Trump Threatens to Cut Election Funding to Michigan, Nevada Over Absentee Voting - Would You Support Cuts?
Should Trump withhold funding from states making it easier to vote?
by Causes | 5.20.20
What's the story?
- President Donald Trump on Wednesday threatened to withhold funding for Michigan and Nevada over the states' plans to expand mail-in voting amid the coronavirus pandemic.
- Trump called the plans illegal - without citing a specific law - and said - without evidence - that efforts to expand mail-in voting could lead to voter fraud. Both states have Democratic governors.
What did Trump threaten?
- In a tweet, the president falsely claimed Michigan was sending ballots - not ballot applications - to 7.7 million voters.
“This was done illegally and without authorization by a rogue Secretary of State. I will ask to hold up funding to Michigan if they want to go down this Voter Fraud path!” Trump wrote on Twitter.
- Michigan's secretary of state responded:
- Later in the day, Trump issued another tweet, this one about the ballot applications:
- Nevada recently announced it would make its June 9 state primaries an all-mail election, sending absentee ballots to registered voters. While Nevada's governor is a Democrat, the state official responsible for elections is a Republican. Soon after his Michigan tweet, the president tweeted:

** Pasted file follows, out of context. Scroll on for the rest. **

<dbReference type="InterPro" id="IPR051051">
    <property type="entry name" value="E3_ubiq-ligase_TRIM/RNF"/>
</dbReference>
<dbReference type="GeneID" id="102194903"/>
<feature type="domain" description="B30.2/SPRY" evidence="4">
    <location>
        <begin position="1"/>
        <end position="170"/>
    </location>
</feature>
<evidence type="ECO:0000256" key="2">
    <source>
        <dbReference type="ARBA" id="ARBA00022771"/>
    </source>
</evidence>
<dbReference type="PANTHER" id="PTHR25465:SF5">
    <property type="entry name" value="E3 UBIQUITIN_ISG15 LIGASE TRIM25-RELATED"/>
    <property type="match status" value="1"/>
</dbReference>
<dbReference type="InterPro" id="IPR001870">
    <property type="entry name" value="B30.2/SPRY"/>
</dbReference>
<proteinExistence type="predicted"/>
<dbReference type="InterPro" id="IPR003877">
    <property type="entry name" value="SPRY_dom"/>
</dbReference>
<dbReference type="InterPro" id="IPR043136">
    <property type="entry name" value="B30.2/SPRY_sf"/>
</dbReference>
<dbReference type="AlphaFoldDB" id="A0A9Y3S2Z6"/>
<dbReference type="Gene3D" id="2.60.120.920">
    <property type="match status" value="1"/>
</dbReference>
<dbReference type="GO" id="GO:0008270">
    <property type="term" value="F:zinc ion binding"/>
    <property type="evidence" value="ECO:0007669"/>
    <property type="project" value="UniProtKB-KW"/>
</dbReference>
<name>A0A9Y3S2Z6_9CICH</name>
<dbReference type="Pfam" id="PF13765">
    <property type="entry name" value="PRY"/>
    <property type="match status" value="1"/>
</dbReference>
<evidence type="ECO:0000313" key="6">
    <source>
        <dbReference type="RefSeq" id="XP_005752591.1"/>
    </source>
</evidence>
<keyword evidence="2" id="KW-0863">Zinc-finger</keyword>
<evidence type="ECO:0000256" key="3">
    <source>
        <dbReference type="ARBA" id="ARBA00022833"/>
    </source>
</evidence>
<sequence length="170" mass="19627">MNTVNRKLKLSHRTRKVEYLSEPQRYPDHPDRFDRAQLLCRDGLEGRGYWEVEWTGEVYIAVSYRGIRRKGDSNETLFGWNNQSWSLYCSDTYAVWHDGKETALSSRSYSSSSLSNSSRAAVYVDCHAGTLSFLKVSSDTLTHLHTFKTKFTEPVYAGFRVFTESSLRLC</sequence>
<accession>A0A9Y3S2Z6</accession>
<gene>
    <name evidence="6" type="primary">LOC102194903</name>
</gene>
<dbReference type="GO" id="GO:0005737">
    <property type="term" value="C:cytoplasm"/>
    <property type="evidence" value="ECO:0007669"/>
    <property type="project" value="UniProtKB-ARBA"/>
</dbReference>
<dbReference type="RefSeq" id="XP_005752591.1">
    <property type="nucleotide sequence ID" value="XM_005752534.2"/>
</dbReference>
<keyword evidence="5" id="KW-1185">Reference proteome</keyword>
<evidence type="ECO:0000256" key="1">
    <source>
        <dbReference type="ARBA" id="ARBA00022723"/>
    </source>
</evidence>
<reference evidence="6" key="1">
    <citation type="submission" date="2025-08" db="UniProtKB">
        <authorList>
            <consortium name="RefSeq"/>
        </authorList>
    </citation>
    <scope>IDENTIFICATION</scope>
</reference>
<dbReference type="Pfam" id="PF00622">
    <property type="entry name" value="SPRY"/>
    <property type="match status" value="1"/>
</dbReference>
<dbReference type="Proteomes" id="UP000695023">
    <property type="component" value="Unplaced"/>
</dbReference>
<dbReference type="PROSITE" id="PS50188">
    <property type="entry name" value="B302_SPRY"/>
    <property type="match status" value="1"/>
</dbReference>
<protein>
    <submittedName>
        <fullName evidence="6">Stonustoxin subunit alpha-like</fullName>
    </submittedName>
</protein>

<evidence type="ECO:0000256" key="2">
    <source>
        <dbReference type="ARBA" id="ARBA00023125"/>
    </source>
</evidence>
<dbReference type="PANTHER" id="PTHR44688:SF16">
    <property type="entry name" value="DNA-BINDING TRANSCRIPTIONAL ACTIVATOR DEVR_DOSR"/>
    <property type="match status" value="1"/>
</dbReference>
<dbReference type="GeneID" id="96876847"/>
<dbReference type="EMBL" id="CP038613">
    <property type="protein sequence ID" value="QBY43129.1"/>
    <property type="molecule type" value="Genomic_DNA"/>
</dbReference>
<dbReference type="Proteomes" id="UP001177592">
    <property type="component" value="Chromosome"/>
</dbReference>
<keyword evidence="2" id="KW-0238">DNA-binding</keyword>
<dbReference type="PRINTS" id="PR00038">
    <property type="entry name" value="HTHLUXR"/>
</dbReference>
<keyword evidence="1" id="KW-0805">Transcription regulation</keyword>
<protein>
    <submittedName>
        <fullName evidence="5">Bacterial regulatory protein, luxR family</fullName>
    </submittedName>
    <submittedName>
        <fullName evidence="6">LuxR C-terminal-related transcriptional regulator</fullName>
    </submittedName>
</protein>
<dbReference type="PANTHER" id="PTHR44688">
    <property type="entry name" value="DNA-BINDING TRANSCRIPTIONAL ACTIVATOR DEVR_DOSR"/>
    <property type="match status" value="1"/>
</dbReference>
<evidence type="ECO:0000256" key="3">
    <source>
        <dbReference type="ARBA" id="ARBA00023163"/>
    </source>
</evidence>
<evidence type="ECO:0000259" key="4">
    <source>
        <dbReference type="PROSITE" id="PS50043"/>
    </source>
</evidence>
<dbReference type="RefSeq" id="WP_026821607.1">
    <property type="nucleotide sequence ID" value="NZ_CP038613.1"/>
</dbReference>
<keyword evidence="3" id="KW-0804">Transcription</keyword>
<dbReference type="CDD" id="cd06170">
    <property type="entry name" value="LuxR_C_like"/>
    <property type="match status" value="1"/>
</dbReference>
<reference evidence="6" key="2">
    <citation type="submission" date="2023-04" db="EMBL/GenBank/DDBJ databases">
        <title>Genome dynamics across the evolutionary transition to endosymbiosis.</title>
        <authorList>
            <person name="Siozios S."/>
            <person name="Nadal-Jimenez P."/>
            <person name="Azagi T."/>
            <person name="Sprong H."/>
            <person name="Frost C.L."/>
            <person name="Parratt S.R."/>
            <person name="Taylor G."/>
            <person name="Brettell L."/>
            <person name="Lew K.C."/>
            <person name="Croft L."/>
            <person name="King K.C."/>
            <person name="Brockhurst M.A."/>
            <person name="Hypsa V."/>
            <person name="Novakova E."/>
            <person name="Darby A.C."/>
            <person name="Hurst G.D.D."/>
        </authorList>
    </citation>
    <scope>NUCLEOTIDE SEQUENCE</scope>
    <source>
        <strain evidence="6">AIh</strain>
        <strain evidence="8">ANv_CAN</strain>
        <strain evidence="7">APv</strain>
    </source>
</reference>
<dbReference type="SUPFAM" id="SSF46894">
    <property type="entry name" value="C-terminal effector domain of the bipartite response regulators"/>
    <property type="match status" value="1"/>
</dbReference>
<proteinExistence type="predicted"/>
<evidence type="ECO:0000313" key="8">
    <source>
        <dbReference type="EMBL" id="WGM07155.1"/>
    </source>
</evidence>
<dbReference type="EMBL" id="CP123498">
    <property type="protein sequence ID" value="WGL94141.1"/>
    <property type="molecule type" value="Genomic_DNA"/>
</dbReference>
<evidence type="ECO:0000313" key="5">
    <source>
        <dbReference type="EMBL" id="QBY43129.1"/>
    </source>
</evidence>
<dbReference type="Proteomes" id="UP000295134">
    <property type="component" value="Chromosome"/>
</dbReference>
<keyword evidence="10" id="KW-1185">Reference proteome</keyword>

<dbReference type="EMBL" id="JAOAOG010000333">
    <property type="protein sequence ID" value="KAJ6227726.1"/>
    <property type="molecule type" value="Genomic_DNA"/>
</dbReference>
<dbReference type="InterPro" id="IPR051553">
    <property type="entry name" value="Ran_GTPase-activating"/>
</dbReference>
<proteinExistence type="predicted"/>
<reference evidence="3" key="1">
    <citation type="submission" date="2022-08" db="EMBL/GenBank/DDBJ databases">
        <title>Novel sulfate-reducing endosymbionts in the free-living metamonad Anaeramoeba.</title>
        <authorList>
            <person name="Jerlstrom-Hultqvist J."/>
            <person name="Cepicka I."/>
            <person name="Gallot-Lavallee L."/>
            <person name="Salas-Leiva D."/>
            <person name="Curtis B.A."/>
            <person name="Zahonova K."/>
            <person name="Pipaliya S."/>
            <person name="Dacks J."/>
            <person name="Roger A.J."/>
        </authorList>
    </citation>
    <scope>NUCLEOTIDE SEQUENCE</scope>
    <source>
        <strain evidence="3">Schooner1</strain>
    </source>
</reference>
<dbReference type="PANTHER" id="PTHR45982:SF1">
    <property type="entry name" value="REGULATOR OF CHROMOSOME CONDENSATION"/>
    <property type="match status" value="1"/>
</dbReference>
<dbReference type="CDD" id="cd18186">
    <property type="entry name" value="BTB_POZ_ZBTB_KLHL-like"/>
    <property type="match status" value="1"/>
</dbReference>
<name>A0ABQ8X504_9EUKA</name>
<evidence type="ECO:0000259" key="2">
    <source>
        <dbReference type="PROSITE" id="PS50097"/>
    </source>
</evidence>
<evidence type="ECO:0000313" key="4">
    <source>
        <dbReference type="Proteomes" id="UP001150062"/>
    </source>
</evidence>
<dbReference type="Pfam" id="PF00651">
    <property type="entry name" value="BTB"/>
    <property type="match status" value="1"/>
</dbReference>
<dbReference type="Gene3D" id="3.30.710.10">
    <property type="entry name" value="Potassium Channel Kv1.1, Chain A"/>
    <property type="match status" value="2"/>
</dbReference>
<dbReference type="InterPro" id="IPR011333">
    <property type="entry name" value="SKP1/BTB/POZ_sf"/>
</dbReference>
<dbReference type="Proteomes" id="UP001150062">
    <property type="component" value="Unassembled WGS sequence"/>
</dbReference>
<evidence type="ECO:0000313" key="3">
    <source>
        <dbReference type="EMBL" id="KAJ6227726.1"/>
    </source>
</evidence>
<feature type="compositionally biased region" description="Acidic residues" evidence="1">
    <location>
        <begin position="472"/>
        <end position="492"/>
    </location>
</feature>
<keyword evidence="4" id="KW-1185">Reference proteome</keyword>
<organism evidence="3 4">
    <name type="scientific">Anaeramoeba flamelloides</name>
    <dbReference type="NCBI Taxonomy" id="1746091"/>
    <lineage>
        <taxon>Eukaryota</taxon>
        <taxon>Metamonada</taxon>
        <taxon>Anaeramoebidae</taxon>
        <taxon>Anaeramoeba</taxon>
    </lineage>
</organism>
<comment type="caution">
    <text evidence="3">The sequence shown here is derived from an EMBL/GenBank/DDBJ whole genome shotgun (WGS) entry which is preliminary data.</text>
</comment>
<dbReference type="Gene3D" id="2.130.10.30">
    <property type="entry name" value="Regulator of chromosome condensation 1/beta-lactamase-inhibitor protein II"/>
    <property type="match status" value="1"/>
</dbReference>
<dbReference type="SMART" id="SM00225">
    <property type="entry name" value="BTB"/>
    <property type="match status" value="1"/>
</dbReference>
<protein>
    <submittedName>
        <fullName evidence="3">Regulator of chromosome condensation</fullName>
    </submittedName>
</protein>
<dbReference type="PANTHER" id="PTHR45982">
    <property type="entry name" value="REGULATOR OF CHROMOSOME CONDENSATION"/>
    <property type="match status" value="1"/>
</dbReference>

“State of Nevada ‘thinks’ that they can send out illegal vote by mail ballots, creating a great Voter Fraud scenario for the State and the U.S. They can’t! If they do, ‘I think’ I can hold up funds to the State."
No evidence of a "great Voter Fraud scenario"
- Elections are run by state and local governments, and it's unclear what legal means Trump would have to withhold funds from the states.
- Numerous studies have found little evidence of mail-in voting leading to fraud. Research has also found that there is no evidence that expanding absentee voting benefits one party over the other.
- Ronna McDaniel - chair of the Republican National Committee - said two days ago that she's fine with absentee ballot applications.
"Personally, I don't really have an issue with absentee ballot request forms being sent out to voters as much as ballots being sent directly to voters. ... We are really against, when people talk about mail-in voting, the ballots being sent directly to people who may or may not want them or sent to all the registered voters even when their voter rolls have not been cleaned up."
What do you think?
Should Trump withhold funds from states that expand mail-in voting? Take action and tell your reps, then share your thoughts below.
(Photo Credit: Gage Skidmore via Flickr)
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